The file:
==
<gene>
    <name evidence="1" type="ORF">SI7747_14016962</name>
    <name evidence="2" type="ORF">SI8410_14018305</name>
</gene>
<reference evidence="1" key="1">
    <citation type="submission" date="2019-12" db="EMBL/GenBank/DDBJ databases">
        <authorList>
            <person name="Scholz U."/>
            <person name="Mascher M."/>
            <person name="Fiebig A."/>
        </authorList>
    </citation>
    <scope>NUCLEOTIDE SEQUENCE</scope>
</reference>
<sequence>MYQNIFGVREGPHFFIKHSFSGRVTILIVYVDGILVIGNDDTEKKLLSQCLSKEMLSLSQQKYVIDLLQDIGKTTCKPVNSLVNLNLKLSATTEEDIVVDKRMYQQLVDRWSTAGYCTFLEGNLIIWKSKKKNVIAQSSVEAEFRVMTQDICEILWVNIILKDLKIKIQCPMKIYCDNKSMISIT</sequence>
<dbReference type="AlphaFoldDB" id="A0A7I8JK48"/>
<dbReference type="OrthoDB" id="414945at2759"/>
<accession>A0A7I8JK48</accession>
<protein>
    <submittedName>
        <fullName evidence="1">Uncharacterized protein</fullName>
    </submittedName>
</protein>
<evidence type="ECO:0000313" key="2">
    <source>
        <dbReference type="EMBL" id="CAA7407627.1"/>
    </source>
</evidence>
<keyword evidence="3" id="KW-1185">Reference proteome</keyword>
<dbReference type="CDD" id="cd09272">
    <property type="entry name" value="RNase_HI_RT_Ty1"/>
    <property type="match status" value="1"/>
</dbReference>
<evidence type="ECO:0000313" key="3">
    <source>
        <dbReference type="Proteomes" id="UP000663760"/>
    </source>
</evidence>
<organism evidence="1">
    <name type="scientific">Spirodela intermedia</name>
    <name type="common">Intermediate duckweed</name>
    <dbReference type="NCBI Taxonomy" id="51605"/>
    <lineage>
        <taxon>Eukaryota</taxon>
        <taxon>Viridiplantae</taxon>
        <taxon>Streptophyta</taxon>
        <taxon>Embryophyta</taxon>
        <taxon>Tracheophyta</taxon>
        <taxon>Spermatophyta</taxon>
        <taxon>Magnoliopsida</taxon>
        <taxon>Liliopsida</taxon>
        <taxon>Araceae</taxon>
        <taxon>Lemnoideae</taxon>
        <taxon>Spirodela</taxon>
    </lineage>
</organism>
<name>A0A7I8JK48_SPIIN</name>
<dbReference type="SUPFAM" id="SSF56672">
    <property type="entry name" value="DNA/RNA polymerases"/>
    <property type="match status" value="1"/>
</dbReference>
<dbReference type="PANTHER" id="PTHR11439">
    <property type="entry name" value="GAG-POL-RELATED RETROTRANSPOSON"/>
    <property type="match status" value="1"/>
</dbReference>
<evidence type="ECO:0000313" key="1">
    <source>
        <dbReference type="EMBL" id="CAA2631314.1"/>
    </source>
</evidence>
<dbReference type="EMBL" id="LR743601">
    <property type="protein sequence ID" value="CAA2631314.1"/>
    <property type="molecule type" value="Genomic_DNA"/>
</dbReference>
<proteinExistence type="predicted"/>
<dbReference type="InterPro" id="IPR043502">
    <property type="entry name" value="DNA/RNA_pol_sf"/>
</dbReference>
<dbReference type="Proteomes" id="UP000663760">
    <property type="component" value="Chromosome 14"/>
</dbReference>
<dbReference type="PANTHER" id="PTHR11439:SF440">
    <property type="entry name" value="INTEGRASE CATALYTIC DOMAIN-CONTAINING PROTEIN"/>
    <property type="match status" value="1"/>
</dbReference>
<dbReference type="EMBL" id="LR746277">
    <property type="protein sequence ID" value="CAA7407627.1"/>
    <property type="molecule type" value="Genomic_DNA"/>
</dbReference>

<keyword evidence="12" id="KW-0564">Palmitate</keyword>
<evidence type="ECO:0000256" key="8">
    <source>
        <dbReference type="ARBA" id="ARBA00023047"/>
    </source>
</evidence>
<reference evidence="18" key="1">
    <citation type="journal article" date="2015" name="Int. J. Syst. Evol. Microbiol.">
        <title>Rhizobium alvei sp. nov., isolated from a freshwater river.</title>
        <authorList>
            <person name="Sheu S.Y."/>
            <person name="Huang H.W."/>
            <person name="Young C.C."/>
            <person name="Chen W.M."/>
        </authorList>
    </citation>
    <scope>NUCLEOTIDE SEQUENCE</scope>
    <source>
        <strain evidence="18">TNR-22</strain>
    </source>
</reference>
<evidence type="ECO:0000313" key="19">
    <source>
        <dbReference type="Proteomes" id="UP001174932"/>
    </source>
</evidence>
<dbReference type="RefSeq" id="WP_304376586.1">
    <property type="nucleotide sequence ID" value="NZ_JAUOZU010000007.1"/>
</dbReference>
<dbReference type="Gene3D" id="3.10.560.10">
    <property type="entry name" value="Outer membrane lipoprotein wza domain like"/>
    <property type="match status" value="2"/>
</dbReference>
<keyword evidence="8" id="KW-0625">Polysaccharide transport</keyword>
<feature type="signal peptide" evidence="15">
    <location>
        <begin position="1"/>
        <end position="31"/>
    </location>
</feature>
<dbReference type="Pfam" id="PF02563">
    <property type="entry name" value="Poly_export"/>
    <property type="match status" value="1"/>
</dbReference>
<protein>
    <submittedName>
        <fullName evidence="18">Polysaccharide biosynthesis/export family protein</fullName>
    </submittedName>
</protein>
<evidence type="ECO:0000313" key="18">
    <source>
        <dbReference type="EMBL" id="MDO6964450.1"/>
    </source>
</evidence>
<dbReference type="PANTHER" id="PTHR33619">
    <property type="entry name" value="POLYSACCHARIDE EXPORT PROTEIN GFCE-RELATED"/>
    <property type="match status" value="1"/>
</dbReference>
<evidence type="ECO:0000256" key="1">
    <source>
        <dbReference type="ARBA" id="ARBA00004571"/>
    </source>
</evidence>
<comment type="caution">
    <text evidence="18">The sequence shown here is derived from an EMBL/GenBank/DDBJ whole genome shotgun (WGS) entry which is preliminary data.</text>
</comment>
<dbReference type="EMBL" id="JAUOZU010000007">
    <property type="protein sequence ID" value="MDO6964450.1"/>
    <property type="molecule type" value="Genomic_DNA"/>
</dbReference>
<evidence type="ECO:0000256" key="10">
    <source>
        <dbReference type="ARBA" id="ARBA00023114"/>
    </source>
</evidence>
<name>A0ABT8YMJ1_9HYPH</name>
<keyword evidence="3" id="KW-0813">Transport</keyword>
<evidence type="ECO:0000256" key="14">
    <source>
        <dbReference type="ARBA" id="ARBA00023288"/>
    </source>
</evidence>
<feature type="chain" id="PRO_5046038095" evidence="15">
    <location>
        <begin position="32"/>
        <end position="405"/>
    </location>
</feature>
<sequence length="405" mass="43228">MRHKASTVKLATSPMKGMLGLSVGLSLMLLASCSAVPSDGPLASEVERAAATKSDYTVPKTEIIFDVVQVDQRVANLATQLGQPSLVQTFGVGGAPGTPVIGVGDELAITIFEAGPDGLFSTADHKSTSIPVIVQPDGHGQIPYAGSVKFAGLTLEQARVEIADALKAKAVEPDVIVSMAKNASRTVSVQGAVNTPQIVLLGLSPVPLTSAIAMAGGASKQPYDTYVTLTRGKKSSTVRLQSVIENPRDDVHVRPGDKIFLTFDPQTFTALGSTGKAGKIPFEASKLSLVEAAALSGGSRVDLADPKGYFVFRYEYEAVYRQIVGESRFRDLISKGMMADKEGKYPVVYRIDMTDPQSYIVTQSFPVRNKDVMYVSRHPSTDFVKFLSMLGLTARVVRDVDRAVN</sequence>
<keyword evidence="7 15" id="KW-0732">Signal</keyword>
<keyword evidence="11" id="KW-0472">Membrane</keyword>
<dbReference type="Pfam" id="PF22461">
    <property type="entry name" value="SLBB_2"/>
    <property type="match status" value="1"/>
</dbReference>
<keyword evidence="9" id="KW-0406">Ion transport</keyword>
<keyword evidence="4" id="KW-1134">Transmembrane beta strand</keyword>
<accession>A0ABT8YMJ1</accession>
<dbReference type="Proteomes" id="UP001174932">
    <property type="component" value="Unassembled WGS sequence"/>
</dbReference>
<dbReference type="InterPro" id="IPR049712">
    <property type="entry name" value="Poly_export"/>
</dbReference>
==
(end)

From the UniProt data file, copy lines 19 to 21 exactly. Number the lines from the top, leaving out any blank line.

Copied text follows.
<protein>
    <submittedName>
        <fullName evidence="1">Uncharacterized protein</fullName>